In October, the Obama Administration took the unprecedented step of revoking funds already awarded to the Ohio Department of Transportation (ODOT) to study the feasibility of absorbing the independent turnpike commission, which operates the Ohio Turnpike, into ODOT or leasing the turnpike to private investors. Unfortunately for Ohio, neither option was acceptable to the 1,000 or so well-paid, unionized employees of the turnpike. Congressman Tim Ryan (D–OH) wrote Transportation Secretary Ray LaHood a letter questioning the appropriateness of the study, and two days later the money was revoked.
Republican members of Ohio’s congressional delegation pushed back, and several weeks later the study funds were restored to ODOT. This is a rare defeat for the Obama Administration’s ongoing efforts to expand government and shrink the private sector. More such reversals may follow.
Benefits of Privatization
Ohio Governor John Kasich wanted to explore these various options—including privatization—in order to provide substantial amounts of additional funds for investment in Ohio’s transportation infrastructure. In 2006, Indiana Governor Mitch Daniels leased for 99 years the Indiana Toll Road to a consortium of private investors in return for an up-front, lump-sum payment of $3.8 billion and a commitment to invest an additional $600 million in the toll road over the first nine years of the lease. By monetizing a valuable asset, a cash-poor, road-rich state government was able to increase its transportation spending by $4.4 billion without raising taxes. In turn, this has added many jobs in construction and repair and has improved mobility within the state.
Kasich recognized that he might do at least as well, if not better, by engaging in a similar transaction with the Ohio Turnpike. At 241 miles, the Ohio Turnpike is longer than Indiana’s (157 miles), carries more traffic, and could generate more toll revenue. The much longer Pennsylvania Turnpike (532 miles, counting extensions)—which had earlier been under consideration for privatization—is reported to have received offers of as much as $12.8 billion when the state was exploring privatization.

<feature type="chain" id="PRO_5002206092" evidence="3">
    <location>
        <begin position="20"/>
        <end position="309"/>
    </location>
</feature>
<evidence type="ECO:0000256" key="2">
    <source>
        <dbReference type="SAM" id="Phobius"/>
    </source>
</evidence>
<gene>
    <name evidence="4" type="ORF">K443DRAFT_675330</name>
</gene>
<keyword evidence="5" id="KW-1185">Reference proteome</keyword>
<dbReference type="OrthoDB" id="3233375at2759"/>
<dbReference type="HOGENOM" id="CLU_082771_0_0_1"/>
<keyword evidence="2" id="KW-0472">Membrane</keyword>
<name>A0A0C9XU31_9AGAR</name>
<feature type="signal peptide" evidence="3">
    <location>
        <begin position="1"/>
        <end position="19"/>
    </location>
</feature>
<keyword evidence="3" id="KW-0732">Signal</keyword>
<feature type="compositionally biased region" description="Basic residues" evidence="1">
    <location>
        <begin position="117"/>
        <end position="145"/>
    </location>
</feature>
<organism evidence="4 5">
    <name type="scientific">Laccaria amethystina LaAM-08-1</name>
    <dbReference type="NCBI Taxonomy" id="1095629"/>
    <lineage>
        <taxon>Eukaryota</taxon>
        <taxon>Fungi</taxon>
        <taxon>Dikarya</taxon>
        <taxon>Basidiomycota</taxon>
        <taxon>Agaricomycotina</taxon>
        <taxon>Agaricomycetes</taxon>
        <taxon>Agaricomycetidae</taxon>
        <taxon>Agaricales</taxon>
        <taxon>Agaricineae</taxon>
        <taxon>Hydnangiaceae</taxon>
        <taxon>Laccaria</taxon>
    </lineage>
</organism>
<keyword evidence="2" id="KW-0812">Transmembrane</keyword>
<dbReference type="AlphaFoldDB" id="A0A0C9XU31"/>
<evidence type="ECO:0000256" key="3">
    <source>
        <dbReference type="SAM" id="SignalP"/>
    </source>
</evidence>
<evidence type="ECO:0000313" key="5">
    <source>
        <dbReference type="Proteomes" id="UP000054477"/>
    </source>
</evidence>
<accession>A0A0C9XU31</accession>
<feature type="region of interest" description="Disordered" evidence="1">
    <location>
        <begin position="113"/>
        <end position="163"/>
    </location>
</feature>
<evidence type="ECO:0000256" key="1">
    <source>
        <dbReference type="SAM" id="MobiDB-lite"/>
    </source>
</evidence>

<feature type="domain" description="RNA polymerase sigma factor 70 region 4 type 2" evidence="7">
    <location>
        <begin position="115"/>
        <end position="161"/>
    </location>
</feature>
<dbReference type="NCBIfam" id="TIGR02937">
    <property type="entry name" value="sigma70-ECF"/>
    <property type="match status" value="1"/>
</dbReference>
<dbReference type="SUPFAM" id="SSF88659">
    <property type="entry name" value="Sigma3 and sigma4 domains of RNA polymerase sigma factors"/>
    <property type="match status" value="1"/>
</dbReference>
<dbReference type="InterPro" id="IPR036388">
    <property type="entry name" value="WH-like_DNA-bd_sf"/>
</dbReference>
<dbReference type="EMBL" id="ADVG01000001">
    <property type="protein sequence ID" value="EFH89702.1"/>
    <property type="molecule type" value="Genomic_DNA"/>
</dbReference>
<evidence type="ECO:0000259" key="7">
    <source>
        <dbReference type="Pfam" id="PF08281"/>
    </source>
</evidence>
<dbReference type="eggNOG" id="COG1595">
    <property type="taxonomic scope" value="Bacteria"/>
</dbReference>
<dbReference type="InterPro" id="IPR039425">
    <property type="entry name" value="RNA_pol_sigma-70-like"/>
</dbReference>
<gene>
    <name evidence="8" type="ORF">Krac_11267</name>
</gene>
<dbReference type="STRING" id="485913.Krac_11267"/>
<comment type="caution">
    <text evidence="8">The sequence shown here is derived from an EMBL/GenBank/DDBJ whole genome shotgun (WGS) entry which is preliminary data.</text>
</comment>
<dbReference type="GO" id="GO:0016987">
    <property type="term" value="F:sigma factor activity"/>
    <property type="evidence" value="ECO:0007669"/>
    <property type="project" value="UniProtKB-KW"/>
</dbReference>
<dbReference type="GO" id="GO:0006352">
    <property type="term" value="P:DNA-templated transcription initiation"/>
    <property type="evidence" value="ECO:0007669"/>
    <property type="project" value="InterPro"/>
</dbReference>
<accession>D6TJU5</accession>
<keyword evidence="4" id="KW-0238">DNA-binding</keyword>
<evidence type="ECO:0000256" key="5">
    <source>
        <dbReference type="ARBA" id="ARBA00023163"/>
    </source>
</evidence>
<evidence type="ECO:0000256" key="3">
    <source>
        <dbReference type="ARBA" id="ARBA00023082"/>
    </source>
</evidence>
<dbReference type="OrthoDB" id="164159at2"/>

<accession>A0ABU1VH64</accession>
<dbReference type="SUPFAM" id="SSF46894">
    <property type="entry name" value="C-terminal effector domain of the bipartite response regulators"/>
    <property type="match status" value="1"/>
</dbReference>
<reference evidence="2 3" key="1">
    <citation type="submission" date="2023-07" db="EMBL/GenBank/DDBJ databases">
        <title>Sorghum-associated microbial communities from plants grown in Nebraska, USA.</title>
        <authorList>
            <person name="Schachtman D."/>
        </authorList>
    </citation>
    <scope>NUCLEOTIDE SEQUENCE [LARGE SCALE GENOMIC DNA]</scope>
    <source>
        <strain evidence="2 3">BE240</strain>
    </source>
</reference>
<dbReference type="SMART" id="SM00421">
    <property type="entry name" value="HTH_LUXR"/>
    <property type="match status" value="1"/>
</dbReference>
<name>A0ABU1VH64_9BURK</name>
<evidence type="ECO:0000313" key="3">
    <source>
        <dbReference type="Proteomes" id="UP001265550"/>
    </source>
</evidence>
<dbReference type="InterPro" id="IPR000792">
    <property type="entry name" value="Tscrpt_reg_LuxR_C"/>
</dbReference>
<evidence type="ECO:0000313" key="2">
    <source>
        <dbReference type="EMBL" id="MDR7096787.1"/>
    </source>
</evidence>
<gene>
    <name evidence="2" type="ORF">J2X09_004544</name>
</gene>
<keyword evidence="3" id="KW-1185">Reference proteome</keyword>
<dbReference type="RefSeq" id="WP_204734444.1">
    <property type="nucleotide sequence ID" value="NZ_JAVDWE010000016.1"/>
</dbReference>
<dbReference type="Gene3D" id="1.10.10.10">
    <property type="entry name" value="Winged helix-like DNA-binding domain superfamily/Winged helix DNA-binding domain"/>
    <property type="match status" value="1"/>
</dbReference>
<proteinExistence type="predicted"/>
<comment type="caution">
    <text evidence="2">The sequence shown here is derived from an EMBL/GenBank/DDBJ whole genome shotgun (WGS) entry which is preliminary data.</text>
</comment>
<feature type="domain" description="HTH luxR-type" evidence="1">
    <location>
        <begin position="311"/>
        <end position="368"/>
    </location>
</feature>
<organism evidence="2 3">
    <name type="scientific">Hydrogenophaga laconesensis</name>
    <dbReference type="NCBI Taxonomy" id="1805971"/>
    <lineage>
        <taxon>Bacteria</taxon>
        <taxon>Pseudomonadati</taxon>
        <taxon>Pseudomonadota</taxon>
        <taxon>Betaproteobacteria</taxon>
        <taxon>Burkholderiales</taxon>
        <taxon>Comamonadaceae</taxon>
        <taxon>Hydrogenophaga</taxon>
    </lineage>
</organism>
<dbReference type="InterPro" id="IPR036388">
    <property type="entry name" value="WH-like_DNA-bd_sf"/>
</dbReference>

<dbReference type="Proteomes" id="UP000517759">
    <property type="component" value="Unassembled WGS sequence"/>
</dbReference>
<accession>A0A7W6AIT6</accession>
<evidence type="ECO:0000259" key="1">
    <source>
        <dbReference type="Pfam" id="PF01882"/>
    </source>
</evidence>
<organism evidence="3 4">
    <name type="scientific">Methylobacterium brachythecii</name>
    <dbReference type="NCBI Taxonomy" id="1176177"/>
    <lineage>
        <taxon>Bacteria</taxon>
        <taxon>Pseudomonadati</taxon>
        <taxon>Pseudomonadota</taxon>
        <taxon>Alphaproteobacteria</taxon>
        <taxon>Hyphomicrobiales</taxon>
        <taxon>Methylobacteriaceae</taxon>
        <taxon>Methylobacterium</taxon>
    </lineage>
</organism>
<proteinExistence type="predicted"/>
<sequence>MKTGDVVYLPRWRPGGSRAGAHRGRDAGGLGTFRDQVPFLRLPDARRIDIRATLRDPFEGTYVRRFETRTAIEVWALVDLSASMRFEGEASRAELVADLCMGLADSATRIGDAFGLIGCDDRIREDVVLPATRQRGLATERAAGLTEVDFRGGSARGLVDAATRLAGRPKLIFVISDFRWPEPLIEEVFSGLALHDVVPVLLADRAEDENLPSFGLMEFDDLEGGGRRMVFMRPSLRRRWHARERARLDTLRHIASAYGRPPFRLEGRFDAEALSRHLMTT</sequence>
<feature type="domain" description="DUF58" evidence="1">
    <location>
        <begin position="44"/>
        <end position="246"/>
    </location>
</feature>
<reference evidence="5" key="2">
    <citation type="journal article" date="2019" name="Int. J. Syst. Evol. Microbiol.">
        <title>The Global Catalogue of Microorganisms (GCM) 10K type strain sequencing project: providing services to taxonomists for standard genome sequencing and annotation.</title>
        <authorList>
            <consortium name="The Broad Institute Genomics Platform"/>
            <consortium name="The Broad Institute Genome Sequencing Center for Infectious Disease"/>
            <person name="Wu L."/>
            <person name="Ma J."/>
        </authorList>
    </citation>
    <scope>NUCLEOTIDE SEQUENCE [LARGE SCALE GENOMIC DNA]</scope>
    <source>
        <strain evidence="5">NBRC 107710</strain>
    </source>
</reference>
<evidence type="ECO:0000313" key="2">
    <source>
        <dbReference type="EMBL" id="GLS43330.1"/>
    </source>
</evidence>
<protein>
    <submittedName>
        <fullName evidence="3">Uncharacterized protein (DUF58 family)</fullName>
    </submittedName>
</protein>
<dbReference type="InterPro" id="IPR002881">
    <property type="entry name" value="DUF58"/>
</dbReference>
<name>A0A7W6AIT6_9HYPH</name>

Labor Strikes Back
Opposing the reform opportunity is resistance from the labor unions that represent turnpike employees. In most cases, these employees—including the unskilled—earn substantially more than state and private workers performing similar duties and worry that these costly disparities may end under new management.
According to several reports and analyses, Ohio Turnpike employees are exceptionally well paid in comparison to their state and private-sector counterparts, and several sources report high (but slightly different) levels of compensation. Turnpike toll collectors, for example—who perform a task less challenging than that of a counter clerk in a fast food restaurant—earned “average gross wages” of $53,954 per year in 2010. The Buckeye Institute also reports that turnpike janitors earned $60,042 per year. The Buckeye review included the benefit package (vacation, health care, pension, sick days) received by these workers.